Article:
Lobby Groups Blanket Supreme Court on Obama Health Care Plan
Justice Clarence Thomas likens all the outside political pressure that the Supreme Court is facing over its review of the Obama administration’s sweeping health care law to the distraction faced by a free-throw shooter confronted with fans waving wildly behind the basket. Neither, in his view, has much impact in the end.
“I don’t watch the evening news,” Justice Clarence Thomas said, adding that pressures from the outside did not affect work.
“Why do you think they’re never distracted? They’re focusing on the rim, right?” Justice Thomas said when asked at a forum two weeks ago about the pressures of the health care case. “That’s the same thing here. You stay focused on what you’re supposed to do. All that other stuff is just noise.”
With three days of arguments scheduled for this week, the nine justices will need the steely nerves of a clutch free-throw shooter to block out all the noise surrounding a case that has generated perhaps the most intense outside lobbying campaign that the court has ever seen.
The U.S. Chamber of Commerce, which has helped lead opposition to the health care law, has been hosting moot court sessions to prepare lawyers involved in the case. Advocates on all sides of the issues, including Tea Party leaders who are against the law and health care professionals who favor it, are planning rallies. Many groups, like the American Constitution Society, liberal backers of the law and of Congress’s power to regulate commerce, are setting up war rooms and daily briefings on the Supreme Court steps.
In all, groups involved in the debate have spent tens of millions of dollars in the last two years to steer the political and legal debate. And a record number of organizations — 136 so far — have filed amicus curiae or “friend of the court” briefs, densely packed with historical citations and legal arguments, to urge the court to either strike down or uphold the law.
“Whenever you see a blockbuster case, we see the different groups coming out,” said Anthony Franze, a Washington lawyer who was a co-author of a study of such amicus briefs. “And this is the blockbuster of blockbusters.”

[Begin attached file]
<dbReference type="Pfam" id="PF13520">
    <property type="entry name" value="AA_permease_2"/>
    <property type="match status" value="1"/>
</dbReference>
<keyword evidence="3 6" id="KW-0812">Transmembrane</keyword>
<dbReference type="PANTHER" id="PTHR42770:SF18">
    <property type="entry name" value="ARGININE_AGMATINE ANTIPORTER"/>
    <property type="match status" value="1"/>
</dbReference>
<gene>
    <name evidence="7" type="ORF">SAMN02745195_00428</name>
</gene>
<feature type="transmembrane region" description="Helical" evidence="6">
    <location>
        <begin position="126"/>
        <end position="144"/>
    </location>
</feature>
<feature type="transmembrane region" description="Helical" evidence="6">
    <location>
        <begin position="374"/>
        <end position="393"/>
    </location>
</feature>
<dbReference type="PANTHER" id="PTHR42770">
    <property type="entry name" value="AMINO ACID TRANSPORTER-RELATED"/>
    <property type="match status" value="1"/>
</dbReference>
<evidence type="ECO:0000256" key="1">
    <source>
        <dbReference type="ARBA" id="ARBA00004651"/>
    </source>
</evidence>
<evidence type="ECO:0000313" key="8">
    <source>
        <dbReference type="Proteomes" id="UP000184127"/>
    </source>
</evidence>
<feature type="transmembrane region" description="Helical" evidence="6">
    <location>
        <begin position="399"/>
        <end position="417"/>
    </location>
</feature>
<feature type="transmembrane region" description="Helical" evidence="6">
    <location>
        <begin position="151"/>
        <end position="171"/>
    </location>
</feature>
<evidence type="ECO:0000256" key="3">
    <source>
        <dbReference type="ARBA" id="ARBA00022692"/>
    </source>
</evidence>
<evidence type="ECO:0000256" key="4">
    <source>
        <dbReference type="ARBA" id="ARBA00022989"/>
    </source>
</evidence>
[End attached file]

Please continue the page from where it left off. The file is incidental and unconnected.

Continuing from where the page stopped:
With the start of arguments this week, the lobbying efforts move from Congress squarely to the Supreme Court, which has found itself drawn increasingly into politically charged cases in recent years, including its intervention in the 2000 Florida recount in Bush v. Gore; its rulings limiting the sweep of executive power in Guantánamo Bay; and its remaking of campaign finance law in the 2010 Citizens United ruling.
Lobbyists and lawyers with a stake in the case will be giving near-instant analysis for their clients and for reporters, many of whom will be covering the arguments from start to finish.
Proponents of the sweeping 2010 law, working with the White House, have also developed “talking points” to emphasize the potential harm if the law is thrown out, including the reduction in coverage for those with pre-existing conditions and for young adults who wish to remain on their parents’ policies.
The groups filing amicus briefs include not only the usual heavy hitters like the chamber, AARP and virtually every major health care association, but also obscure groups that have rarely, if ever, been involved in a Supreme Court case.
“We don’t expect to be even a blip on the court’s radar, except to maybe count up the ‘for’ and ‘against,’ ” said Quentin Rhoades, a lawyer for the Montana Shooting Sports Association, which filed a 26-page brief opposing the law as a breach of states’ rights. He said he spent about 50 hours, pro bono, preparing the brief with another lawyer.
Dozens of other constituencies filing briefs put in similar efforts.